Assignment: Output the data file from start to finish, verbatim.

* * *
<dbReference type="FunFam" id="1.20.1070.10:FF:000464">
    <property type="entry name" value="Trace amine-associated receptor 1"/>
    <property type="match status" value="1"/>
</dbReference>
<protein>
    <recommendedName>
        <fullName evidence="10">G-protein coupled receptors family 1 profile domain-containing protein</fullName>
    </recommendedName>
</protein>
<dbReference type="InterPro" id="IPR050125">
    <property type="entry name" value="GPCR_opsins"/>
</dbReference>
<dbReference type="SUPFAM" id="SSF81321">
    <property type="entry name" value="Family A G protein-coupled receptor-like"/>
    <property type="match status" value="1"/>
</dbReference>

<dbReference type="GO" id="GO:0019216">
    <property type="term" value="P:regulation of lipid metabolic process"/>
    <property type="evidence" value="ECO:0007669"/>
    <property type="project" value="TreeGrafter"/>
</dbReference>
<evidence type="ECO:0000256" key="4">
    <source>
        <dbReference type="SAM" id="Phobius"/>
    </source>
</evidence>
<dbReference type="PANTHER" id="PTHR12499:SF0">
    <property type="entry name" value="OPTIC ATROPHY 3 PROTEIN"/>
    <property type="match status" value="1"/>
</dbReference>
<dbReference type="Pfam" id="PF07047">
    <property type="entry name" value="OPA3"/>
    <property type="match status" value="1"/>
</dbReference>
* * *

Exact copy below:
<dbReference type="FunFam" id="1.20.1070.10:FF:000464">
    <property type="entry name" value="Trace amine-associated receptor 1"/>
    <property type="match status" value="1"/>
</dbReference>
<protein>
    <recommendedName>
        <fullName evidence="10">G-protein coupled receptors family 1 profile domain-containing protein</fullName>
    </recommendedName>
</protein>
<dbReference type="InterPro" id="IPR050125">
    <property type="entry name" value="GPCR_opsins"/>
</dbReference>
<dbReference type="SUPFAM" id="SSF81321">
    <property type="entry name" value="Family A G protein-coupled receptor-like"/>
    <property type="match status" value="1"/>
</dbReference>

<dbReference type="GO" id="GO:0019216">
    <property type="term" value="P:regulation of lipid metabolic process"/>
    <property type="evidence" value="ECO:0007669"/>
    <property type="project" value="TreeGrafter"/>
</dbReference>
<evidence type="ECO:0000256" key="4">
    <source>
        <dbReference type="SAM" id="Phobius"/>
    </source>
</evidence>
<dbReference type="PANTHER" id="PTHR12499:SF0">
    <property type="entry name" value="OPTIC ATROPHY 3 PROTEIN"/>
    <property type="match status" value="1"/>
</dbReference>
<dbReference type="Pfam" id="PF07047">
    <property type="entry name" value="OPA3"/>
    <property type="match status" value="1"/>
</dbReference>